Duke's Cockrell awaits NFL call: 'I've done all I can'
Playing in a high school state championship game for Charlotte Latin in 2008, Ross Cockrell’s chances of playing in the NFL seemed remote when he hit the field in pain with a serious knee injury.
His first thought was that he wouldn’t be able to finish the game. He later wondered if his Duke football scholarship was in jeopardy.
“For days and weeks and months after that,” Cockrell said, “I didn’t think about the NFL at all. My focus was to get to college and play football again.”
Duke honored his scholarship, Cockrell had reconstructive knee surgery at Duke Hospital and he sat out 2009. He returned to the field in 2010, grabbed a starting cornerback job for the Blue Devils and never let it go.
Having been honored twice as an all-ACC player, Cockrell has come all the way back and his NFL time is drawing near. He’s projected to be selected anywhere from the third to the sixth round in this week’s NFL Draft.
The second and third rounds will be held tonight, with rounds four through seven Saturday.
Since Duke’s season ended with a record-setting 10-4 record, Cockrell performed well at the East-West Shrine All-Star Game, the NFL Scouting Combine and at Duke’s pro day.
He traveled to Pittsburgh and Buffalo for individual workouts with those NFL teams. Now he waits to learn where his career will continue.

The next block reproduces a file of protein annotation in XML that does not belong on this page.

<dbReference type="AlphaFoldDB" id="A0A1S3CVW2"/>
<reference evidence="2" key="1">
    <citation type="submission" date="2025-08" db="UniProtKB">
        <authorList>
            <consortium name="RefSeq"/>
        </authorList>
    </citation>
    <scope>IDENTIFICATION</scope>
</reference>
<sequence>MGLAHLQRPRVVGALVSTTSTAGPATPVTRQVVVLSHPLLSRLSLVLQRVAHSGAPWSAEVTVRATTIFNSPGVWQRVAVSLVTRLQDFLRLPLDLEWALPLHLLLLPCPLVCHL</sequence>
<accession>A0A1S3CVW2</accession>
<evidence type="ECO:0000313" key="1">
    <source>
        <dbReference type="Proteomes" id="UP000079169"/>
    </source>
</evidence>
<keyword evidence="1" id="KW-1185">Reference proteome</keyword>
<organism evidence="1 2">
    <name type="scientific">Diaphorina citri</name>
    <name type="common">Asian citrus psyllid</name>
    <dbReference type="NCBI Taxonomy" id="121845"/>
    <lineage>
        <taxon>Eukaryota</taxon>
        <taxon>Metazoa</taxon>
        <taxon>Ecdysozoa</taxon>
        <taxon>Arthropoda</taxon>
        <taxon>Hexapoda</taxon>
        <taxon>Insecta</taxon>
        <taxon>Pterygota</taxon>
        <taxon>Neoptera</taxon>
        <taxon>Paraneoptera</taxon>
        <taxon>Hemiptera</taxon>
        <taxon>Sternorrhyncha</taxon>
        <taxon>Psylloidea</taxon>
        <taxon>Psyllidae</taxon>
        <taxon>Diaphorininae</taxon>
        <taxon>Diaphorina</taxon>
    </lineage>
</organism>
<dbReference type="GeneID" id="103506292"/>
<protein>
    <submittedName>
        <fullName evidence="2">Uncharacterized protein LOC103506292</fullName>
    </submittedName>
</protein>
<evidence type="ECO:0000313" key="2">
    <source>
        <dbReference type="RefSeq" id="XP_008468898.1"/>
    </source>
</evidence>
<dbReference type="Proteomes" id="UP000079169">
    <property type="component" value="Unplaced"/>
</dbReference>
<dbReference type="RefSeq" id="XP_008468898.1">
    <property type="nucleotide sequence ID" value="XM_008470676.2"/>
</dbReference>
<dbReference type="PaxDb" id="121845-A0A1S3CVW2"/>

“For me, I’m at peace,” Cockrell said. “I’ve done everything I can possibly do. I played five years of college football, started four. I did everything to the best of my ability. My parents are probably stressing a little more. That takes pressure off of me. I’ll let them stress. I’m at peace.”
Cockrell spent a couple of days in New York City earlier this week but has returned home to Waxhaw, outside Charlotte, to monitor the draft. On Wednesday night, he attended an NFL Players Association dinner in New York. Of the 40 draft prospects in attendance, 30 of them were players expected to go in the first round who were invited to attend the draft Thursday night.
Cockrell was among 10 other players the NFLPA invited to the dinner.
“It was great getting to meet new people,” Cockrell said. “It was a lot of fun.”
Duke coach David Cutcliffe always believed in Cockrell’s athletic ability. He also is sold on Cockrell as a person, calling him the greatest leader as a player that he’s ever coached.
“He’s different,” Cutcliffe said. “He’s special.”
And he’s still down to earth. After being at that dinner with all those college football stars and NFLPA brass, Cockrell plans has mundane plans, by comparison, for Saturday.
He’ll be attending a high school track meet.
“My (younger) sisters have a big track meet this weekend,” Cockrell said. “That will take my mind off of everything going on. I’ll be cheering them on.”